I’ve come across a couple of recent articles on a very interesting question about the possible medical uses of psychedelic drugs. Could the therapeutic benefits of these drugs be isolated into other forms, so that prospective patients would no longer need to undertake (and pay for) the extended experience known as a ‘trip’?
Brief digression: when neuroscientists use the term ‘psychedelic’, they ordinarily mean substances that act on serotonin. Think LSD, psilocybin, DMT, mescaline, etc. As opposed to, for instance, ketamine, which acts on the glutamate system. Ketamine is also thought to have some use in treatment, but through an entirely different mechanism of action.
The issue is that many potential customers for psychedelic-assisted therapy view the trip itself as a significant barrier. They’d rather not face the risks inherent in such an experience. They’re motivated to consider it in a time of great need, but on reflection, they’d probably rather pass.
They may not have to.
Some experts have long suspected that biochemistry is doing most of the work of psychedelics, in relieving the symptoms of depression, PTSD, etc. It isn’t, they hypothesize, the exotic experiences reported since the 1960’s by those who use them for, well, ”non-medical” purposes. In the view of these scientists, it should be possible to identify the key antidepressant elements and to refine them into a new medication without the accompanying perceptual distortion.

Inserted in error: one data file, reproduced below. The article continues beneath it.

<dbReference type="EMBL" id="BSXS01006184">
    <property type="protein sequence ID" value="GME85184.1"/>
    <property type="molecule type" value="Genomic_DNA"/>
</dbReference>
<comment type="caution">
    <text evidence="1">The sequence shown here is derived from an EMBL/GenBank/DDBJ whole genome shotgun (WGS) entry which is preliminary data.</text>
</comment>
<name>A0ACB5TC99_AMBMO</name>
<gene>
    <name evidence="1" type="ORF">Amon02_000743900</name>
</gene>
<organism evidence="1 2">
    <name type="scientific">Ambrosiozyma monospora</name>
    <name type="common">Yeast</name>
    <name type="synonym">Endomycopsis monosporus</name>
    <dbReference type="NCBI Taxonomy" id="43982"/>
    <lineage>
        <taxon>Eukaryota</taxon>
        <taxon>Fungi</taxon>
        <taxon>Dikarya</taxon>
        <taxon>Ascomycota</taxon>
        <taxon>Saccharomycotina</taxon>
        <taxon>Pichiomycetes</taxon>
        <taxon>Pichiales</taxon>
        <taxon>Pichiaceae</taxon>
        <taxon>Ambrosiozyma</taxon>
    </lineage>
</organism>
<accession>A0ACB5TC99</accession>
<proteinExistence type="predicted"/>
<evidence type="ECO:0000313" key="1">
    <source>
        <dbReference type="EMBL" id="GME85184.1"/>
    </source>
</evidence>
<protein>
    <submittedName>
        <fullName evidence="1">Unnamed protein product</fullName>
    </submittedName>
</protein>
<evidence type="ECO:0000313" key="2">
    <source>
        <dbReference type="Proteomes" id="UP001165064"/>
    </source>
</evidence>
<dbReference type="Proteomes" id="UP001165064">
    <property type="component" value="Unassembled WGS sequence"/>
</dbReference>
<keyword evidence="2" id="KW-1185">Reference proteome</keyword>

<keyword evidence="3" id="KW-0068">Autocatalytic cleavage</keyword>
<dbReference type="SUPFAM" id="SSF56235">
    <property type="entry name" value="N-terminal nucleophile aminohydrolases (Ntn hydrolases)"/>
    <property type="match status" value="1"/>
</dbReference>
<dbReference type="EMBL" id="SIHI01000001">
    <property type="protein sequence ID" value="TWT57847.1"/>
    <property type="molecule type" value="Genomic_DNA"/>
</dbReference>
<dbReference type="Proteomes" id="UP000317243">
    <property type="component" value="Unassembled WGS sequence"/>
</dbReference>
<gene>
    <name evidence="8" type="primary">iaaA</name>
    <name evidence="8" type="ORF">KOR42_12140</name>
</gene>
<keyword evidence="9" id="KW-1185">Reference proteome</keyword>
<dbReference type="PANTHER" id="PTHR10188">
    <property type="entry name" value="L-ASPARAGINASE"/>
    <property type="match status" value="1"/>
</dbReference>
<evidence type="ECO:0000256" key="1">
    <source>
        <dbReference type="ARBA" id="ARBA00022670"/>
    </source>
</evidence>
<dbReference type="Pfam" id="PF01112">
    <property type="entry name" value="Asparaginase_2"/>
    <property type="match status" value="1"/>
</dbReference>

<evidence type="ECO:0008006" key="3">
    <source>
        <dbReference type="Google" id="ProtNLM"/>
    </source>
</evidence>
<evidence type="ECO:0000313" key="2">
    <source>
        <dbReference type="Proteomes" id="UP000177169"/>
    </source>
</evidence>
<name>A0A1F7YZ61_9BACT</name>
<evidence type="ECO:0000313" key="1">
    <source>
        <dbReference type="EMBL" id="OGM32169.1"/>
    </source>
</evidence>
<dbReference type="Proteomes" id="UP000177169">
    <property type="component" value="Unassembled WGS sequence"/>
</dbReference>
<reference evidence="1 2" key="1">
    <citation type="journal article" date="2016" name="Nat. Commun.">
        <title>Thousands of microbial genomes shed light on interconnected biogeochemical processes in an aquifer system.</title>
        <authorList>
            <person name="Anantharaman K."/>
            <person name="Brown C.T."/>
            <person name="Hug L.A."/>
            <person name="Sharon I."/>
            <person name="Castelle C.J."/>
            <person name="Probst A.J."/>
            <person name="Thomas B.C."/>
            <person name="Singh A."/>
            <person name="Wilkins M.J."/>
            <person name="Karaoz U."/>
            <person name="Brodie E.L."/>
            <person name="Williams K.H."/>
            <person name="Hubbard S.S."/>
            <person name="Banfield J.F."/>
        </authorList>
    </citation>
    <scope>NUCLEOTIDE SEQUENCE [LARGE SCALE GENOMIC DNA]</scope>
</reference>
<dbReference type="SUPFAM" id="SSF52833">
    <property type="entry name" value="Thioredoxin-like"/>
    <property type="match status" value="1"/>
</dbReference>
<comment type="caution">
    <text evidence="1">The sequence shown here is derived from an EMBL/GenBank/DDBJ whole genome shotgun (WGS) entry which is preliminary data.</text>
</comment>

If the therapeutic benefits for depression alone were available in pill form, they reason, the potential medical uses (and the number of patients served) would expand exponentially.
A comparison: The most well-established medical uses for THC aren’t obtained by smoking a joint or sucking on gummies, but in pill or capsule form. Cannabis-derived meds are commonly used to relieve the severe pain that sometimes accompanies MS, or the nausea that often results from chemotherapy.
The same could be done, they reason for new meds derived from psilocybin mushrooms or the cactus that contains mescaline.
There’s already research that suggests it could. So far, only in experiments with mice. Not that mice aren’t a pretty decent substitute for humans in experimental terms – and they do reproduce much faster – but that’s still a long way from full confirmation.
It’s nothing so dramatic as journeying deep into the jungle to meet a shaman for several days of guided hallucination. But if that’s not on your bucket list, wr could use some alternatives.